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Maui Nui Ahupuaʻa Project Installs First Moku ʻO Wailuku Sign at UHMC

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A small group of community stakeholders, government officials, and members of the project team participated in the signage blessing and installation on Dec. 21.
Photo by: Linn Nishikawa

This week, the Maui Nui Ahupua‘a Project installed their first sign in the Moku ʻO Wailuku on the University of Hawaiʻi Maui College campus. 

The Maui Nui Ahupua‘a Project was created to bring awareness and revitalize the traditional Hawaiian ahupuaʻa names within each moku in Maui County.

Since November 2019, Project Coordinator/Designer Vernon Kalanikau has been working on the Moku ʻO Wailuku project with community stakeholders, Hawaiian cultural practitioners, kumu and people from their respective ahupuaʻa to review land divisions, boundaries and to gather moʻolelo (stories, legend, history). Their manaʻo (thoughts, ideas) helped shape the vision for the signage designs and locations.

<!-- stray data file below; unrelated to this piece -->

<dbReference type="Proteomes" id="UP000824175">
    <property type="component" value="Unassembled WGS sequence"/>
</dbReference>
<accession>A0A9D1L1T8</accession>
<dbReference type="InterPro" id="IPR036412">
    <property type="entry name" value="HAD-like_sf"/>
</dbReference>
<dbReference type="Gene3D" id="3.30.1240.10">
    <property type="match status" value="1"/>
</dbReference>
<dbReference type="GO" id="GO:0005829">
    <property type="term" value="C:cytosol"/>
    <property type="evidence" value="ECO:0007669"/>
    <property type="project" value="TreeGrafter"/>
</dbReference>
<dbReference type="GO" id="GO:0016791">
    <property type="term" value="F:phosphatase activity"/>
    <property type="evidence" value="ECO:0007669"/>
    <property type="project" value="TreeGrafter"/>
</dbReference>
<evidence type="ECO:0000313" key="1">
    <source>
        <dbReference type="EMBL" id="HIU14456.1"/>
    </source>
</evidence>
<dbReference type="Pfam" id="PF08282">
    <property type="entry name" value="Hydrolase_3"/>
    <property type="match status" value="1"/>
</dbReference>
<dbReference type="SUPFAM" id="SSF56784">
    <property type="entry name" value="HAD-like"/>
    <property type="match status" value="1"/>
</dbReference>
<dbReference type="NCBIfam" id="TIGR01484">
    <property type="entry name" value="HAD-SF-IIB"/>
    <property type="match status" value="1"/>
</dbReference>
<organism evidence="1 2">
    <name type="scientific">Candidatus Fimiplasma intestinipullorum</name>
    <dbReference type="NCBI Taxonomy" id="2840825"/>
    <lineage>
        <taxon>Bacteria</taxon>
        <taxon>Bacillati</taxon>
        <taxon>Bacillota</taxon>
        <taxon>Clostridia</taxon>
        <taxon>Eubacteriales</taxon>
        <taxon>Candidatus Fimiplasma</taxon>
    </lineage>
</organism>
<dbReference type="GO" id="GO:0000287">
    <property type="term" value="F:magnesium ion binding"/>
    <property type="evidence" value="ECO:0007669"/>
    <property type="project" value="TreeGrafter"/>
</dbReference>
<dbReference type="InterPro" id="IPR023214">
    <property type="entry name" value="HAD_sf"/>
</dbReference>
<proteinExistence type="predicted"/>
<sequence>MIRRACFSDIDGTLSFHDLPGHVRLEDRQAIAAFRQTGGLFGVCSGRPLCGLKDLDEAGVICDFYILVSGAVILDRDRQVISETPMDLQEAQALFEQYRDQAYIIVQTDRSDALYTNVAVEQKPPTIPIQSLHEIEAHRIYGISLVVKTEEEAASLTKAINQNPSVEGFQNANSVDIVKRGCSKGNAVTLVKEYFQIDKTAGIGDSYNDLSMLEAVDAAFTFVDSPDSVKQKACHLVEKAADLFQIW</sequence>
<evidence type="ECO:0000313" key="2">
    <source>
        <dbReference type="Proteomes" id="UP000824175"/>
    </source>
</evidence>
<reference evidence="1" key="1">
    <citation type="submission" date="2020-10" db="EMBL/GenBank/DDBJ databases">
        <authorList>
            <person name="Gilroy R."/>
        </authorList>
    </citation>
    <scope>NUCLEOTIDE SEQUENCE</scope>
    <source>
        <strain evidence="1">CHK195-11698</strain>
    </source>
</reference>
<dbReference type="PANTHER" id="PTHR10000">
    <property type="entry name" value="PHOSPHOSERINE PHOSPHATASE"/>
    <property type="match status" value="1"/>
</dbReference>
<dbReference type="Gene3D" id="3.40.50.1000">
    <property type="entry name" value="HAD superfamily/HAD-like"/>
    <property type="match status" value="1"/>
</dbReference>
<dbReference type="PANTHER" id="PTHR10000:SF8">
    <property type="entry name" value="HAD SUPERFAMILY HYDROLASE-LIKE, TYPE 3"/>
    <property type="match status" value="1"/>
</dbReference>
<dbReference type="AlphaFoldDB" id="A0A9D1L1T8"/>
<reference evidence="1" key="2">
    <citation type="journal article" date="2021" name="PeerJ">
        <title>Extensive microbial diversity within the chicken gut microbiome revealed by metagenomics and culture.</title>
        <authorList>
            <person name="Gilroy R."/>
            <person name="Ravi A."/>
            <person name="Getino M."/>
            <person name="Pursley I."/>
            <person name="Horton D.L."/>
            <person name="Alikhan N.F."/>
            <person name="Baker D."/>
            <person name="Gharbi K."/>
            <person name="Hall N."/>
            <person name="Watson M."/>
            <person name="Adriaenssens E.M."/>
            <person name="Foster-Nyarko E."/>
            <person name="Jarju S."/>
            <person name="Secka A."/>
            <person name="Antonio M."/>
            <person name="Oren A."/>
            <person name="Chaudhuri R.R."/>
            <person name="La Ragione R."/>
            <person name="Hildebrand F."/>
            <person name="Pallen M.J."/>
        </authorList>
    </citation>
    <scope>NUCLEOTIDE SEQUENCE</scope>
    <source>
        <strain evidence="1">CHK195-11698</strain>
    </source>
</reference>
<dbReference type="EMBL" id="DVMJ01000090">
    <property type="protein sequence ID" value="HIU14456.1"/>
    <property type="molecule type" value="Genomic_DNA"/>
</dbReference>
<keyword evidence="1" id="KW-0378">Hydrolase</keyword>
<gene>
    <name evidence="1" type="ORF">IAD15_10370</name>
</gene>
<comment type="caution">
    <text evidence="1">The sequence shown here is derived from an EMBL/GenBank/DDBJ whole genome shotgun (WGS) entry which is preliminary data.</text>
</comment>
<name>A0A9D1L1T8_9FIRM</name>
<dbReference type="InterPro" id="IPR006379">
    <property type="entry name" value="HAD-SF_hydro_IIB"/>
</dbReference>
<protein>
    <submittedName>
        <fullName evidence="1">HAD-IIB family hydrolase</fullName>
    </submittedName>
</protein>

The new ahupuaʻa signs will be installed on various County roads within the Moku ʻO Wailuku; which is comprised of Wailuku and Kahului areas, including near Spreckelsville and Maui Veterans Highway (formerly known as Mokulele Highway).

The project was supported by Council Members Tasha Kama and Alice Lee through a Kahului and Wailuku Economic Development, Environmental and Cultural Programs Fund. Maui Food Technology Center assists Kalanikau with the administrative work, community outreach and marketing for the project.

“These signs will help people to reimagine what it was like to live in these ahupuaʻa over 100 years ago,” said Council Member Tasha Kama. “Our hope is that through community-based programs like these we can continue to educate our local people about their history, their roots, and to continue to pass on these cherished stories to future generations.”


The first ahupua‘a signage project, Kula Kai (Kihei area in the Moku ʻO Kula), was completed in October 2019. Signs for the Moku ʻO Wailuku (Central Maui area) are now being installed. Kalanikau is also working with the community on the signage for Kula Uka (Upcountry area in the Moku ʻO Kula).

According to Kalanikau, “These place names are important. It’s part of our Hawaiian heritage and culture. We extend a big mahalo to everyone involved in this project and we look forward to continuing the conversation moving forward.”

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